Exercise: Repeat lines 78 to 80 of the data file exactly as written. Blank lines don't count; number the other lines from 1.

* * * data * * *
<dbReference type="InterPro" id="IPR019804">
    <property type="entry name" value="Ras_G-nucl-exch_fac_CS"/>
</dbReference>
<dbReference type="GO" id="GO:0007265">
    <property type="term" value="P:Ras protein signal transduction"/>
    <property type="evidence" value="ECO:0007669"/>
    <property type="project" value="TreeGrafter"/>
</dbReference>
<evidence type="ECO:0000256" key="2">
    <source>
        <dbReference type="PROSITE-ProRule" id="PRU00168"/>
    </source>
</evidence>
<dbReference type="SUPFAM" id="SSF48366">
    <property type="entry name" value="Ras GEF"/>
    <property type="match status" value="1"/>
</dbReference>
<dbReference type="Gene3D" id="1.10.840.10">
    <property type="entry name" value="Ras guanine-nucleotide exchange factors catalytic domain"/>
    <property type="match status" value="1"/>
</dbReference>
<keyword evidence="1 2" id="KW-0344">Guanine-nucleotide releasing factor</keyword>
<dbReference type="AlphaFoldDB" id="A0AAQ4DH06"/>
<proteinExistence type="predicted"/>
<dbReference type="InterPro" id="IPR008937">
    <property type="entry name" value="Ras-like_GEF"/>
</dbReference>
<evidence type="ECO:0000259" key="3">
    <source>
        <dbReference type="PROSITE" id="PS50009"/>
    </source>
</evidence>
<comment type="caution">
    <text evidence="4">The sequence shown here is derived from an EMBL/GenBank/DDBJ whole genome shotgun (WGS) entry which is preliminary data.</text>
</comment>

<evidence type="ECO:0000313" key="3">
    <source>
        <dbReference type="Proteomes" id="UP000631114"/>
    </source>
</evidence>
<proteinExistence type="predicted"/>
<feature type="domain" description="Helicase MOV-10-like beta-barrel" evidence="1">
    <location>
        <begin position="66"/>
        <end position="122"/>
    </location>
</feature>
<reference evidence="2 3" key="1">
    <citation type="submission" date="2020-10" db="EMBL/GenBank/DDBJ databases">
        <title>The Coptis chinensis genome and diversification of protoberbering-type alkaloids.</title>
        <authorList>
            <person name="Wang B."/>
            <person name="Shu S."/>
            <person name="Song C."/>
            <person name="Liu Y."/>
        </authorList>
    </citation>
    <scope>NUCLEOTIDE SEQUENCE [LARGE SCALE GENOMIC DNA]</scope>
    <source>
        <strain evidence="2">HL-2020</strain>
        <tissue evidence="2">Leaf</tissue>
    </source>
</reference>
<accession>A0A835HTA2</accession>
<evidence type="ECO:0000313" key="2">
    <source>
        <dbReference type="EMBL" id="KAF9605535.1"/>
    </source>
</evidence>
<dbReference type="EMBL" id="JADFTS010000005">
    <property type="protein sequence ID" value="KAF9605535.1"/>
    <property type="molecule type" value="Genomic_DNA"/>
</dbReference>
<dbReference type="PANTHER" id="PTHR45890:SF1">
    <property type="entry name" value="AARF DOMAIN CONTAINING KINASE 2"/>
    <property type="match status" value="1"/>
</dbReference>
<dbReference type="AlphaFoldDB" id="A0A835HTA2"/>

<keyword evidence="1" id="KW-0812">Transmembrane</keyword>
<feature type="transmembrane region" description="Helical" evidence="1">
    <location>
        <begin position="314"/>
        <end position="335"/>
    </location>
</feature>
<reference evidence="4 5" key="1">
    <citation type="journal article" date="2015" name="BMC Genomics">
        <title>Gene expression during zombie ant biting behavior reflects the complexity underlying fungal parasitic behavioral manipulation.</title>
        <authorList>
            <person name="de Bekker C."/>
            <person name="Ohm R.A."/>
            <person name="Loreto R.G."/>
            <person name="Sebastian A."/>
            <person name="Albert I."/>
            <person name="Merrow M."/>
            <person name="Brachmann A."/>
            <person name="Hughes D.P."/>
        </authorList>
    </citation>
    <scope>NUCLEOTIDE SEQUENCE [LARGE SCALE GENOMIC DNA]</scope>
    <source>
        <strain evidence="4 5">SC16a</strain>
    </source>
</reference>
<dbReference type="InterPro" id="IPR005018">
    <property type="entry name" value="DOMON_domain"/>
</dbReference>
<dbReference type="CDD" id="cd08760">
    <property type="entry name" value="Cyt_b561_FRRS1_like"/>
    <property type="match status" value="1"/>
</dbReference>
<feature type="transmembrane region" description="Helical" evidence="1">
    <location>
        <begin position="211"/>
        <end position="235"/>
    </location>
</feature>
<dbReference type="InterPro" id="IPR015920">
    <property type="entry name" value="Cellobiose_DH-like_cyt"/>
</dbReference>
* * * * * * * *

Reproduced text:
<dbReference type="AlphaFoldDB" id="A0A835HTA2"/>

<keyword evidence="1" id="KW-0812">Transmembrane</keyword>
<feature type="transmembrane region" description="Helical" evidence="1">